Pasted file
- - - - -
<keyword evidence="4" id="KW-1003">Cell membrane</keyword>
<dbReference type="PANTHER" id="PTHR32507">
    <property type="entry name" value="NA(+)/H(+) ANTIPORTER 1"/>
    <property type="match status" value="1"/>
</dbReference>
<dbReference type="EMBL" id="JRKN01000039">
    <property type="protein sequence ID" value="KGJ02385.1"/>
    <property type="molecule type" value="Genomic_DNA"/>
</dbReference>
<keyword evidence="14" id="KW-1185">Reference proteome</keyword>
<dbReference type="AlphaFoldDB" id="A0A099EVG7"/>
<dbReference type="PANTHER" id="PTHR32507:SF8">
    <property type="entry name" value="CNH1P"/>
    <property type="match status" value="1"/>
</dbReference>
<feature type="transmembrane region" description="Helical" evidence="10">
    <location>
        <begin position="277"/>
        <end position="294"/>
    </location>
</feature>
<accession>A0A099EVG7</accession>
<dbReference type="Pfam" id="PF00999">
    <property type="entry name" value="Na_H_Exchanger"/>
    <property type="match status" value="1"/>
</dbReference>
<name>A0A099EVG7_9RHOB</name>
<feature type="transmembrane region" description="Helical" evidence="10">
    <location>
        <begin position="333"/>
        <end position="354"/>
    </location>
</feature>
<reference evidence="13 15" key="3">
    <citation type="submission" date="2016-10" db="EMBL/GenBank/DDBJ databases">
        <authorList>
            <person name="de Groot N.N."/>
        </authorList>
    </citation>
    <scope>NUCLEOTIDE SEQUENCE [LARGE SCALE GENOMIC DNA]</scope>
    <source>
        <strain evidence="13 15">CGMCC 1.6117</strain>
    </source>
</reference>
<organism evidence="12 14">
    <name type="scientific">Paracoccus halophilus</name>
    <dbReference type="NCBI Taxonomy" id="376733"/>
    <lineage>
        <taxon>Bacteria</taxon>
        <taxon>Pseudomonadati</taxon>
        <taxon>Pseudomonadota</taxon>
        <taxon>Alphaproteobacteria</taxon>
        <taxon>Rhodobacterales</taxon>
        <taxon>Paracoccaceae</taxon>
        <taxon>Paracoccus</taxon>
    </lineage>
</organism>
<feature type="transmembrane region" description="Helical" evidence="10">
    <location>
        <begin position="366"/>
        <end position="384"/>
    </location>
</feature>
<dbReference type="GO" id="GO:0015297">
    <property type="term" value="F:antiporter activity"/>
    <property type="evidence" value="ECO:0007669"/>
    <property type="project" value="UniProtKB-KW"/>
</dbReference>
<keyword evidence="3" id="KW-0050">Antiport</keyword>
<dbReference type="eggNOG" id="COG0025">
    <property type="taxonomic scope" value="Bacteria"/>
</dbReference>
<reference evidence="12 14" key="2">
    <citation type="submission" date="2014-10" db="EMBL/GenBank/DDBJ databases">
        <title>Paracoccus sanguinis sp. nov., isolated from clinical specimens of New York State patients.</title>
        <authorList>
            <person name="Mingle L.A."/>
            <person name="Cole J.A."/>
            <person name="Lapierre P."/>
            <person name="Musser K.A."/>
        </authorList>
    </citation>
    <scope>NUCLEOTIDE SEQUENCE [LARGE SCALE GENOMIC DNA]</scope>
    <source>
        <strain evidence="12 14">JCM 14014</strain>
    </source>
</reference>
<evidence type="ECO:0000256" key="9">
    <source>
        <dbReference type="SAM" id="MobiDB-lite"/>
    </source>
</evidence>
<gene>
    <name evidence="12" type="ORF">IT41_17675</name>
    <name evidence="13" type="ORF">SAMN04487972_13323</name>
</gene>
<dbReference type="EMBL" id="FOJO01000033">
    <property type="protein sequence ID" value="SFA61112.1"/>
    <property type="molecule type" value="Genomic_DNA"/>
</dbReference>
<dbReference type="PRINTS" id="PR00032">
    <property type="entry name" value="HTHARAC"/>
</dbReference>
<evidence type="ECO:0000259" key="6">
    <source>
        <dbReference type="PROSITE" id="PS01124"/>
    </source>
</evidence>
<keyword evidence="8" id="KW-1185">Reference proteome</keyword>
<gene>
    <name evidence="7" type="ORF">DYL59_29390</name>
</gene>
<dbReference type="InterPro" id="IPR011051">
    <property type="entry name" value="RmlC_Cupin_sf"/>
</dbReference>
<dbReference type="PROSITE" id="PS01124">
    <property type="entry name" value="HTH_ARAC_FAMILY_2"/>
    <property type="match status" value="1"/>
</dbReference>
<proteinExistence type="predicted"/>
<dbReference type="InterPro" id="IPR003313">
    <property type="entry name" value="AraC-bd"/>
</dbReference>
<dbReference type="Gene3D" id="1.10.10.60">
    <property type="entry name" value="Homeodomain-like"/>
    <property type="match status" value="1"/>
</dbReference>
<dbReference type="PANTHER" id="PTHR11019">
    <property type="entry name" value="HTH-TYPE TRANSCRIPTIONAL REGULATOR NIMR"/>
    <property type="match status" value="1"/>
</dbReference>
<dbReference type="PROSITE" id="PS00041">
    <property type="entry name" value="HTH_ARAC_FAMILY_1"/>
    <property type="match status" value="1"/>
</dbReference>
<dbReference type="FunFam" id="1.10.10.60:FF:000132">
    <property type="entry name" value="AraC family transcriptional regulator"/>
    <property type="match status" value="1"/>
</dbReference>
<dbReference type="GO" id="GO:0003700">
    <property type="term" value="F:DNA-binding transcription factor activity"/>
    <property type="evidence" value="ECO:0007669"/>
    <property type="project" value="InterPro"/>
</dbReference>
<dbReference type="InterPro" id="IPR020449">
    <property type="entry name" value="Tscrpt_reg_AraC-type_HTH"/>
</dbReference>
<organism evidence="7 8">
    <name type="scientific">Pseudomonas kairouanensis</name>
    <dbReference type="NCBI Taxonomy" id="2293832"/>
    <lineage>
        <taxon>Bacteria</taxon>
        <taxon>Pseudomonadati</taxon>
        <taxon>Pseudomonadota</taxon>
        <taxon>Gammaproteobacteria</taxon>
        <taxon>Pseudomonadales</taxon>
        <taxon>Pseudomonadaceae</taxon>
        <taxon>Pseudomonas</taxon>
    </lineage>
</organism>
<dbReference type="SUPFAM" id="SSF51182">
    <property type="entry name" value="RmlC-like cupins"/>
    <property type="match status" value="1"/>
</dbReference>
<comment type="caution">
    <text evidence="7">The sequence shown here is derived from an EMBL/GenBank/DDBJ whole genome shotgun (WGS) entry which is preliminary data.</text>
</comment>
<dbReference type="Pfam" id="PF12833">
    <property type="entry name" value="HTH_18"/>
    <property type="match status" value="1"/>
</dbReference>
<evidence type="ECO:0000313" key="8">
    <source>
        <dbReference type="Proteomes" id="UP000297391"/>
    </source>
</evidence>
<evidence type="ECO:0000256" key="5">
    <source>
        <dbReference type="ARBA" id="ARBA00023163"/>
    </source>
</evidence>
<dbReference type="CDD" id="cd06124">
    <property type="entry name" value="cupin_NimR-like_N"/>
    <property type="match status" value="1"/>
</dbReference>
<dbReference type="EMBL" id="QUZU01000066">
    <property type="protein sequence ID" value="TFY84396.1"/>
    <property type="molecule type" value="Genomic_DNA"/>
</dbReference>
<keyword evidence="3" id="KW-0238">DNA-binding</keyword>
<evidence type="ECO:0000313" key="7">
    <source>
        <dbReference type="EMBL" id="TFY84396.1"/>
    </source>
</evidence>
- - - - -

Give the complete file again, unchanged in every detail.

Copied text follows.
<keyword evidence="4" id="KW-1003">Cell membrane</keyword>
<dbReference type="PANTHER" id="PTHR32507">
    <property type="entry name" value="NA(+)/H(+) ANTIPORTER 1"/>
    <property type="match status" value="1"/>
</dbReference>
<dbReference type="EMBL" id="JRKN01000039">
    <property type="protein sequence ID" value="KGJ02385.1"/>
    <property type="molecule type" value="Genomic_DNA"/>
</dbReference>
<keyword evidence="14" id="KW-1185">Reference proteome</keyword>
<dbReference type="AlphaFoldDB" id="A0A099EVG7"/>
<dbReference type="PANTHER" id="PTHR32507:SF8">
    <property type="entry name" value="CNH1P"/>
    <property type="match status" value="1"/>
</dbReference>
<feature type="transmembrane region" description="Helical" evidence="10">
    <location>
        <begin position="277"/>
        <end position="294"/>
    </location>
</feature>
<accession>A0A099EVG7</accession>
<dbReference type="Pfam" id="PF00999">
    <property type="entry name" value="Na_H_Exchanger"/>
    <property type="match status" value="1"/>
</dbReference>
<name>A0A099EVG7_9RHOB</name>
<feature type="transmembrane region" description="Helical" evidence="10">
    <location>
        <begin position="333"/>
        <end position="354"/>
    </location>
</feature>
<reference evidence="13 15" key="3">
    <citation type="submission" date="2016-10" db="EMBL/GenBank/DDBJ databases">
        <authorList>
            <person name="de Groot N.N."/>
        </authorList>
    </citation>
    <scope>NUCLEOTIDE SEQUENCE [LARGE SCALE GENOMIC DNA]</scope>
    <source>
        <strain evidence="13 15">CGMCC 1.6117</strain>
    </source>
</reference>
<organism evidence="12 14">
    <name type="scientific">Paracoccus halophilus</name>
    <dbReference type="NCBI Taxonomy" id="376733"/>
    <lineage>
        <taxon>Bacteria</taxon>
        <taxon>Pseudomonadati</taxon>
        <taxon>Pseudomonadota</taxon>
        <taxon>Alphaproteobacteria</taxon>
        <taxon>Rhodobacterales</taxon>
        <taxon>Paracoccaceae</taxon>
        <taxon>Paracoccus</taxon>
    </lineage>
</organism>
<feature type="transmembrane region" description="Helical" evidence="10">
    <location>
        <begin position="366"/>
        <end position="384"/>
    </location>
</feature>
<dbReference type="GO" id="GO:0015297">
    <property type="term" value="F:antiporter activity"/>
    <property type="evidence" value="ECO:0007669"/>
    <property type="project" value="UniProtKB-KW"/>
</dbReference>
<keyword evidence="3" id="KW-0050">Antiport</keyword>
<dbReference type="eggNOG" id="COG0025">
    <property type="taxonomic scope" value="Bacteria"/>
</dbReference>
<reference evidence="12 14" key="2">
    <citation type="submission" date="2014-10" db="EMBL/GenBank/DDBJ databases">
        <title>Paracoccus sanguinis sp. nov., isolated from clinical specimens of New York State patients.</title>
        <authorList>
            <person name="Mingle L.A."/>
            <person name="Cole J.A."/>
            <person name="Lapierre P."/>
            <person name="Musser K.A."/>
        </authorList>
    </citation>
    <scope>NUCLEOTIDE SEQUENCE [LARGE SCALE GENOMIC DNA]</scope>
    <source>
        <strain evidence="12 14">JCM 14014</strain>
    </source>
</reference>
<evidence type="ECO:0000256" key="9">
    <source>
        <dbReference type="SAM" id="MobiDB-lite"/>
    </source>
</evidence>
<gene>
    <name evidence="12" type="ORF">IT41_17675</name>
    <name evidence="13" type="ORF">SAMN04487972_13323</name>
</gene>
<dbReference type="EMBL" id="FOJO01000033">
    <property type="protein sequence ID" value="SFA61112.1"/>
    <property type="molecule type" value="Genomic_DNA"/>
</dbReference>
<dbReference type="PRINTS" id="PR00032">
    <property type="entry name" value="HTHARAC"/>
</dbReference>
<evidence type="ECO:0000259" key="6">
    <source>
        <dbReference type="PROSITE" id="PS01124"/>
    </source>
</evidence>
<keyword evidence="8" id="KW-1185">Reference proteome</keyword>
<gene>
    <name evidence="7" type="ORF">DYL59_29390</name>
</gene>
<dbReference type="InterPro" id="IPR011051">
    <property type="entry name" value="RmlC_Cupin_sf"/>
</dbReference>
<dbReference type="PROSITE" id="PS01124">
    <property type="entry name" value="HTH_ARAC_FAMILY_2"/>
    <property type="match status" value="1"/>
</dbReference>
<proteinExistence type="predicted"/>
<dbReference type="InterPro" id="IPR003313">
    <property type="entry name" value="AraC-bd"/>
</dbReference>
<dbReference type="Gene3D" id="1.10.10.60">
    <property type="entry name" value="Homeodomain-like"/>
    <property type="match status" value="1"/>
</dbReference>
<dbReference type="PANTHER" id="PTHR11019">
    <property type="entry name" value="HTH-TYPE TRANSCRIPTIONAL REGULATOR NIMR"/>
    <property type="match status" value="1"/>
</dbReference>
<dbReference type="PROSITE" id="PS00041">
    <property type="entry name" value="HTH_ARAC_FAMILY_1"/>
    <property type="match status" value="1"/>
</dbReference>
<dbReference type="FunFam" id="1.10.10.60:FF:000132">
    <property type="entry name" value="AraC family transcriptional regulator"/>
    <property type="match status" value="1"/>
</dbReference>
<dbReference type="GO" id="GO:0003700">
    <property type="term" value="F:DNA-binding transcription factor activity"/>
    <property type="evidence" value="ECO:0007669"/>
    <property type="project" value="InterPro"/>
</dbReference>
<dbReference type="InterPro" id="IPR020449">
    <property type="entry name" value="Tscrpt_reg_AraC-type_HTH"/>
</dbReference>
<organism evidence="7 8">
    <name type="scientific">Pseudomonas kairouanensis</name>
    <dbReference type="NCBI Taxonomy" id="2293832"/>
    <lineage>
        <taxon>Bacteria</taxon>
        <taxon>Pseudomonadati</taxon>
        <taxon>Pseudomonadota</taxon>
        <taxon>Gammaproteobacteria</taxon>
        <taxon>Pseudomonadales</taxon>
        <taxon>Pseudomonadaceae</taxon>
        <taxon>Pseudomonas</taxon>
    </lineage>
</organism>
<dbReference type="SUPFAM" id="SSF51182">
    <property type="entry name" value="RmlC-like cupins"/>
    <property type="match status" value="1"/>
</dbReference>
<comment type="caution">
    <text evidence="7">The sequence shown here is derived from an EMBL/GenBank/DDBJ whole genome shotgun (WGS) entry which is preliminary data.</text>
</comment>
<dbReference type="Pfam" id="PF12833">
    <property type="entry name" value="HTH_18"/>
    <property type="match status" value="1"/>
</dbReference>
<evidence type="ECO:0000313" key="8">
    <source>
        <dbReference type="Proteomes" id="UP000297391"/>
    </source>
</evidence>
<evidence type="ECO:0000256" key="5">
    <source>
        <dbReference type="ARBA" id="ARBA00023163"/>
    </source>
</evidence>
<dbReference type="CDD" id="cd06124">
    <property type="entry name" value="cupin_NimR-like_N"/>
    <property type="match status" value="1"/>
</dbReference>
<dbReference type="EMBL" id="QUZU01000066">
    <property type="protein sequence ID" value="TFY84396.1"/>
    <property type="molecule type" value="Genomic_DNA"/>
</dbReference>
<keyword evidence="3" id="KW-0238">DNA-binding</keyword>
<evidence type="ECO:0000313" key="7">
    <source>
        <dbReference type="EMBL" id="TFY84396.1"/>
    </source>
</evidence>